BAS transition progresses despite challenges

Nearly 100 million people in the United States are covered by stations that have transitioned to new frequencies above 2025MHz used for Broadcast Auxiliary Service (BAS) operations, Sprint Nextel told the FCC in a letter sent Feb. 2.

While the company, which is leading the relocation project and paying for replacement 2GHz digital BAS radios, receivers, antennas, controllers and other related equipment and services, has encountered a variety of setbacks, it has executed more than 99 percent of all retuning agreements needed to complete the relocation, the letter said.

According to the company, the project has moved from a phase focused on negotiating frequency relocation agreements to one dominated by execution of contracts with vendors for replacement equipment. As of Jan. 30, 57 percent of all BAS licensees have received the hardware needed to make the transition, 45 percent have already installed their new equipment and 33 percent have transitioned BAS operations above 2GHz.

Among the major markets to have transitioned since Sprint Nextel sent its last update to the FCC in December are Atlanta and Cleveland, OH. In Atlanta, the BAS relocation required 31 electronic news gathering (ENG) trucks, 23 central receive sites, seven helicopters and multiple portable transmitters and receivers to be replaced. The Cleveland relocation was similar in scope, requiring replacement of BAS gear for 25 trucks, 29 central receive sites, six production studios, three fixed links, four helicopters, eight portable receivers and 18 portable transmitters.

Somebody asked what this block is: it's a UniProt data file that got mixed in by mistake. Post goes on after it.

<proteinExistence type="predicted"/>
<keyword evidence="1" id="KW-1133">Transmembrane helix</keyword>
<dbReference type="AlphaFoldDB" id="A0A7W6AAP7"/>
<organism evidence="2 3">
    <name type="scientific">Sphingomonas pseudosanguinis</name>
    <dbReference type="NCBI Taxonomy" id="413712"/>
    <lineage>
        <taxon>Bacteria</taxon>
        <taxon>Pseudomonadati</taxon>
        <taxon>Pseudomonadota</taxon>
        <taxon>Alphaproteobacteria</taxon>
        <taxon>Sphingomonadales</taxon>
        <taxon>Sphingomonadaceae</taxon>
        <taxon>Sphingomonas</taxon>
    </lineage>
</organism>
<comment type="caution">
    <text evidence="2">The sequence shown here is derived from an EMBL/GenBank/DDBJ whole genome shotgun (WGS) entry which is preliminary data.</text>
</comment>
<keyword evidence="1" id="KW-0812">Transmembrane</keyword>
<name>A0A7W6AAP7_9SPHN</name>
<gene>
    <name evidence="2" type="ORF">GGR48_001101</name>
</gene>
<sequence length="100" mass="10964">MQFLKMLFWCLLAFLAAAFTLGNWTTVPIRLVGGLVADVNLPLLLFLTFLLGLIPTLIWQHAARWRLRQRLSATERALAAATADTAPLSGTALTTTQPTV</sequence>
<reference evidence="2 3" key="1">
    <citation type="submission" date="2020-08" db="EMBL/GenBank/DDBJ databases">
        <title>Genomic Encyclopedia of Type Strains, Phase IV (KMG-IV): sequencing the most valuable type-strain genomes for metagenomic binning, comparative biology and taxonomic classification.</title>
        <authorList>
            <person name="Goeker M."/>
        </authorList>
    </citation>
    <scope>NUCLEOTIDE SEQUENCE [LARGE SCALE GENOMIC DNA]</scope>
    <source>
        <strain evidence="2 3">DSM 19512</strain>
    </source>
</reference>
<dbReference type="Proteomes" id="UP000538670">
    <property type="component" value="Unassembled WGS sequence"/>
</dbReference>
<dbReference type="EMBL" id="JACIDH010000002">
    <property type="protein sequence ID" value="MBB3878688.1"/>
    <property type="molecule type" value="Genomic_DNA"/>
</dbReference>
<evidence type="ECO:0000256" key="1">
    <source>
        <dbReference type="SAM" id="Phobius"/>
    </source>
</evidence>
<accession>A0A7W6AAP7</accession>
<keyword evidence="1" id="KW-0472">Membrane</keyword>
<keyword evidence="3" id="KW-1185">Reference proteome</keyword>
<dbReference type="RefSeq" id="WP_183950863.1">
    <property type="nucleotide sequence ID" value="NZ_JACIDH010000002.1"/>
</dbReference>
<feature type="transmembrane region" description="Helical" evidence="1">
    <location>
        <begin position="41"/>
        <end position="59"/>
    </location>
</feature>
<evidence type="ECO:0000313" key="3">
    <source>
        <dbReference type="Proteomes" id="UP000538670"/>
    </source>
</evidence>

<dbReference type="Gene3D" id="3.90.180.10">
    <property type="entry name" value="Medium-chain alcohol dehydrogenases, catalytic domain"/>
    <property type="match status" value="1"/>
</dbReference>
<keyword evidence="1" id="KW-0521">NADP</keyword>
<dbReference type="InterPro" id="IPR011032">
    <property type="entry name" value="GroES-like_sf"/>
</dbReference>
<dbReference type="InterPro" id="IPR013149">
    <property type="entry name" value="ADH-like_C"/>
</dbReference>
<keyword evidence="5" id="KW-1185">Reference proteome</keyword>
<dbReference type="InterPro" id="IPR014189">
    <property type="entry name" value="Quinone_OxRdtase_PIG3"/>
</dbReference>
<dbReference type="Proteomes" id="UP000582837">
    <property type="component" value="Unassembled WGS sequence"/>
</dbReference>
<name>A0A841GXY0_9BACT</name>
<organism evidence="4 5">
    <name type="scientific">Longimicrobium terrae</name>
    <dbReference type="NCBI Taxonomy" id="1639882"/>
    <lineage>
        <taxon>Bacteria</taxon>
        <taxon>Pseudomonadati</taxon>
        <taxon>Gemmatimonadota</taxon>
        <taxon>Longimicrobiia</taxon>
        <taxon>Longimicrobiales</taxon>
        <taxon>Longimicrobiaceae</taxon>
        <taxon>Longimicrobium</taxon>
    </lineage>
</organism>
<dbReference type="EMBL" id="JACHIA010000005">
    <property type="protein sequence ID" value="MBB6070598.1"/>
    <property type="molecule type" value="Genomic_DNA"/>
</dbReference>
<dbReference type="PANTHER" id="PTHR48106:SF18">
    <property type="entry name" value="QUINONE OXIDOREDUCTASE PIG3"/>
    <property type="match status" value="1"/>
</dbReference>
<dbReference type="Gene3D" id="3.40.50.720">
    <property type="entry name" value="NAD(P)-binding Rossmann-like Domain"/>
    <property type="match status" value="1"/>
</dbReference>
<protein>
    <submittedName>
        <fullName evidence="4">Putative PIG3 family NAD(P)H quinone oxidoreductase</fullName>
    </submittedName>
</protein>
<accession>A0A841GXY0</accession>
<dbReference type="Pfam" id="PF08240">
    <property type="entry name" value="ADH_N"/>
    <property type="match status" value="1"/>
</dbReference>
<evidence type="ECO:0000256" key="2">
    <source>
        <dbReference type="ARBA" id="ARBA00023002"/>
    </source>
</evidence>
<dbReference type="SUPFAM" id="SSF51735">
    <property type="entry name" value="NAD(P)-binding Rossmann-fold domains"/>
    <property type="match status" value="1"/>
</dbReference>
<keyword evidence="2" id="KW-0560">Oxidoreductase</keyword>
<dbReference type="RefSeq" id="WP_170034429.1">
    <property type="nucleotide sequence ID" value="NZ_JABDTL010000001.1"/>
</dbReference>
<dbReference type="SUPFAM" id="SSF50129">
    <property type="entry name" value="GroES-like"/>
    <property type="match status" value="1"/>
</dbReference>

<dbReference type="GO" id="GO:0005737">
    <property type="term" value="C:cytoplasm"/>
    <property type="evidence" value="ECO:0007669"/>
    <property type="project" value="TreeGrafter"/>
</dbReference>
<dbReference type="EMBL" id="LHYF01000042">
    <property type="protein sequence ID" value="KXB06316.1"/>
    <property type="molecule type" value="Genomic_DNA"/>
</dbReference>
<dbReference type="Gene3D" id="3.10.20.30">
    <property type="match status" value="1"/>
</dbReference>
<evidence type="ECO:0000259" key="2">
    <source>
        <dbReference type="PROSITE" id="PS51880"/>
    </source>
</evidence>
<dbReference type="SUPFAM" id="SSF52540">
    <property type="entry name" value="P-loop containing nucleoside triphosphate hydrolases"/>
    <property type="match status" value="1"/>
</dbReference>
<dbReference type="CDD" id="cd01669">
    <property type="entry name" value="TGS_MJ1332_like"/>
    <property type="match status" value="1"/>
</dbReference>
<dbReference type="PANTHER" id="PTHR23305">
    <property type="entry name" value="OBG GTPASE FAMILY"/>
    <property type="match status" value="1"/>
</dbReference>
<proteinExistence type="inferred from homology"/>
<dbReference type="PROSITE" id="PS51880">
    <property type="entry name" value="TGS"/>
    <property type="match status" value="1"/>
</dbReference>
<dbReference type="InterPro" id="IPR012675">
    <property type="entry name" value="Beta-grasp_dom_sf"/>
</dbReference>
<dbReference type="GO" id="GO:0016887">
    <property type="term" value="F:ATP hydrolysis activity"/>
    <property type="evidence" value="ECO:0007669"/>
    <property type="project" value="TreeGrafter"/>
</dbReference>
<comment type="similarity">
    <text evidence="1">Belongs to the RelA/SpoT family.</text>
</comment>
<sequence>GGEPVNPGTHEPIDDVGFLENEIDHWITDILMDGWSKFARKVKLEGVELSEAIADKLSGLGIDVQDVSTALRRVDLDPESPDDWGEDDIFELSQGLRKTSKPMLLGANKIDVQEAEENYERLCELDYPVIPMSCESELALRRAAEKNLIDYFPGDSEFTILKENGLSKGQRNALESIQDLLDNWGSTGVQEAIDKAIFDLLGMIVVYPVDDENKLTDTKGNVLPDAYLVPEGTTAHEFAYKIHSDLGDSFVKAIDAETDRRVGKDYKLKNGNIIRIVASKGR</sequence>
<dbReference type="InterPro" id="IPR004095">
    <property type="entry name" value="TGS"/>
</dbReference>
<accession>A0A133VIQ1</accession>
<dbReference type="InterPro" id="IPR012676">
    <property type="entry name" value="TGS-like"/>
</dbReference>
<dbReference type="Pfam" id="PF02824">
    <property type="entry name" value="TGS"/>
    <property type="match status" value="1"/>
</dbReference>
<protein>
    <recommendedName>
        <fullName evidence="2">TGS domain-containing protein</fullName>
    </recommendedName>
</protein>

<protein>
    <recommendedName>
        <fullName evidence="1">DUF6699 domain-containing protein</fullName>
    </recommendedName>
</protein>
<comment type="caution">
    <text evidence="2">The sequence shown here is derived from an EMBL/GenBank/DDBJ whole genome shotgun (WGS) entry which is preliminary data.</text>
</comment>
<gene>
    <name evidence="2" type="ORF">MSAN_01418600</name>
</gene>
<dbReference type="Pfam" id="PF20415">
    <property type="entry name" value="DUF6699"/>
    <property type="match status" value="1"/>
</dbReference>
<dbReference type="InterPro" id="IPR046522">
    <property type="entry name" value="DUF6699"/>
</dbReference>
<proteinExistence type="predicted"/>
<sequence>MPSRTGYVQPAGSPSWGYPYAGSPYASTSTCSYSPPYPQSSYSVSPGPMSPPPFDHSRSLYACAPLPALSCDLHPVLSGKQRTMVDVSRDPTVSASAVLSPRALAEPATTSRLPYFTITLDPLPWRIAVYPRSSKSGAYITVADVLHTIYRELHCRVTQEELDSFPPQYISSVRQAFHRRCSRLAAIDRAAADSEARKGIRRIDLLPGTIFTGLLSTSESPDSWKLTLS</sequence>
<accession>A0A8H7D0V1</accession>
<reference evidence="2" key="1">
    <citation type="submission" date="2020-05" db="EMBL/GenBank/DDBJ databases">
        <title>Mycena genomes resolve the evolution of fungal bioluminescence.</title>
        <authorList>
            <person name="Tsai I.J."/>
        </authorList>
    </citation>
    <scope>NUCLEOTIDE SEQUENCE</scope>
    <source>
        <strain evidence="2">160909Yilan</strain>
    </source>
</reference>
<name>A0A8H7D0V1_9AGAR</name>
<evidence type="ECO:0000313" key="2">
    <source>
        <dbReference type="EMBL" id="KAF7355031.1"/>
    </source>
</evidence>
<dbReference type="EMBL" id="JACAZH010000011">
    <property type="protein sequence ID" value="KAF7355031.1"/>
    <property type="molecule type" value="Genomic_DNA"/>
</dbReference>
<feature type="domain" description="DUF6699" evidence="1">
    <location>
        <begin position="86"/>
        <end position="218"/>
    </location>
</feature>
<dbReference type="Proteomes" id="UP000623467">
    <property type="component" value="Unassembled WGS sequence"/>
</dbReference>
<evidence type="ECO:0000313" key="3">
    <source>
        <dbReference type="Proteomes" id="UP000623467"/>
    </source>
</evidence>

While the project has progressed, several factors have slowed the relocation in multiple markets, including:

  • Concern over a possible delay in the DTV transition. Many of the same resources, such as broadcast engineers, tower climbers, installers and manufactures are needed for the DTV transition. The strong likelihood that the DTV transition will be delayed has had a rippling effect on the BAS transition. According to the letter, “delaying the DTV transition will likely result in at least a commensurate delay in the BAS transition.”
  • The economic downturn. Cost-savings measures at stations are constraining the ability of stations to oversee, test and complete the transition. Additionally, bankruptcies among broadcasters are slowing the transition.
  • Helicopter limitations. There are a limited number of spare ENG helicopters from Helicopters Inc., which leases more than 80 newsgathering helicopters. BAS gear replacement in a helicopter is complicated, delicate work that can take as long as a month. With few spares, an unexpected delay creates consequences that ripple throughout the industry, the letter said.